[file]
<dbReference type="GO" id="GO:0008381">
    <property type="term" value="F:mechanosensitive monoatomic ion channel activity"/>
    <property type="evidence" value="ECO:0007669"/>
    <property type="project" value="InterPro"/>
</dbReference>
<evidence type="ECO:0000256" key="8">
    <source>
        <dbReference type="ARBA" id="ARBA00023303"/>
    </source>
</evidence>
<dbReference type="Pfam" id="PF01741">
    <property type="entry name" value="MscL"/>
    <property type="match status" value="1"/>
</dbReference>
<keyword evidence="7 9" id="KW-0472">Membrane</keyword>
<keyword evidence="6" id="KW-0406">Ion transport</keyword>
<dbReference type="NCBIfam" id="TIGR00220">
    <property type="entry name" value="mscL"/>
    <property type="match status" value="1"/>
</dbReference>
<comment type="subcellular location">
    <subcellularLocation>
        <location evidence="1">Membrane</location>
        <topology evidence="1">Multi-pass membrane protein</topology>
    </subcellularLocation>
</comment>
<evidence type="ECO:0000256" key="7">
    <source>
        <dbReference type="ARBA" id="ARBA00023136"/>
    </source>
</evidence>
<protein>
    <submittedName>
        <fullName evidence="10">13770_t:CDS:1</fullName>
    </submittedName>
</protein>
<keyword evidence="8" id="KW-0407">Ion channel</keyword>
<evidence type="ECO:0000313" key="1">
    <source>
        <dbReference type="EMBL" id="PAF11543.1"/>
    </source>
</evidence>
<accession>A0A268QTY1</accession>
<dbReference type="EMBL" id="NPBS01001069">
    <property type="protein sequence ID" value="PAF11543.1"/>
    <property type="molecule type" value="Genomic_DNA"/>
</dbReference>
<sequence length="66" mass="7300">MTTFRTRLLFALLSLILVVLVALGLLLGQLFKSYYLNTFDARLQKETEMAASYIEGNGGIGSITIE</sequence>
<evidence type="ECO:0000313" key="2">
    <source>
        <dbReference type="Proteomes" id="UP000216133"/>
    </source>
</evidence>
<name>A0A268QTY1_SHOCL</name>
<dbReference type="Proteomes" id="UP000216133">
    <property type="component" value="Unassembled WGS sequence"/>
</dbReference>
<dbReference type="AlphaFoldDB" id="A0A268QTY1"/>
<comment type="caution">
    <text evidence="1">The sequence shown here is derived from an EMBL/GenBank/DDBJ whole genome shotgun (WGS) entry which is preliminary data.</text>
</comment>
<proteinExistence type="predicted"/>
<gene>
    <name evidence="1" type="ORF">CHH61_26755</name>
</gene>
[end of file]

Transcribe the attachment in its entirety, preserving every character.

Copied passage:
<dbReference type="GO" id="GO:0008381">
    <property type="term" value="F:mechanosensitive monoatomic ion channel activity"/>
    <property type="evidence" value="ECO:0007669"/>
    <property type="project" value="InterPro"/>
</dbReference>
<evidence type="ECO:0000256" key="8">
    <source>
        <dbReference type="ARBA" id="ARBA00023303"/>
    </source>
</evidence>
<dbReference type="Pfam" id="PF01741">
    <property type="entry name" value="MscL"/>
    <property type="match status" value="1"/>
</dbReference>
<keyword evidence="7 9" id="KW-0472">Membrane</keyword>
<keyword evidence="6" id="KW-0406">Ion transport</keyword>
<dbReference type="NCBIfam" id="TIGR00220">
    <property type="entry name" value="mscL"/>
    <property type="match status" value="1"/>
</dbReference>
<comment type="subcellular location">
    <subcellularLocation>
        <location evidence="1">Membrane</location>
        <topology evidence="1">Multi-pass membrane protein</topology>
    </subcellularLocation>
</comment>
<evidence type="ECO:0000256" key="7">
    <source>
        <dbReference type="ARBA" id="ARBA00023136"/>
    </source>
</evidence>
<protein>
    <submittedName>
        <fullName evidence="10">13770_t:CDS:1</fullName>
    </submittedName>
</protein>
<keyword evidence="8" id="KW-0407">Ion channel</keyword>
<evidence type="ECO:0000313" key="1">
    <source>
        <dbReference type="EMBL" id="PAF11543.1"/>
    </source>
</evidence>
<accession>A0A268QTY1</accession>
<dbReference type="EMBL" id="NPBS01001069">
    <property type="protein sequence ID" value="PAF11543.1"/>
    <property type="molecule type" value="Genomic_DNA"/>
</dbReference>
<sequence length="66" mass="7300">MTTFRTRLLFALLSLILVVLVALGLLLGQLFKSYYLNTFDARLQKETEMAASYIEGNGGIGSITIE</sequence>
<evidence type="ECO:0000313" key="2">
    <source>
        <dbReference type="Proteomes" id="UP000216133"/>
    </source>
</evidence>
<name>A0A268QTY1_SHOCL</name>
<dbReference type="Proteomes" id="UP000216133">
    <property type="component" value="Unassembled WGS sequence"/>
</dbReference>
<dbReference type="AlphaFoldDB" id="A0A268QTY1"/>
<comment type="caution">
    <text evidence="1">The sequence shown here is derived from an EMBL/GenBank/DDBJ whole genome shotgun (WGS) entry which is preliminary data.</text>
</comment>
<proteinExistence type="predicted"/>
<gene>
    <name evidence="1" type="ORF">CHH61_26755</name>
</gene>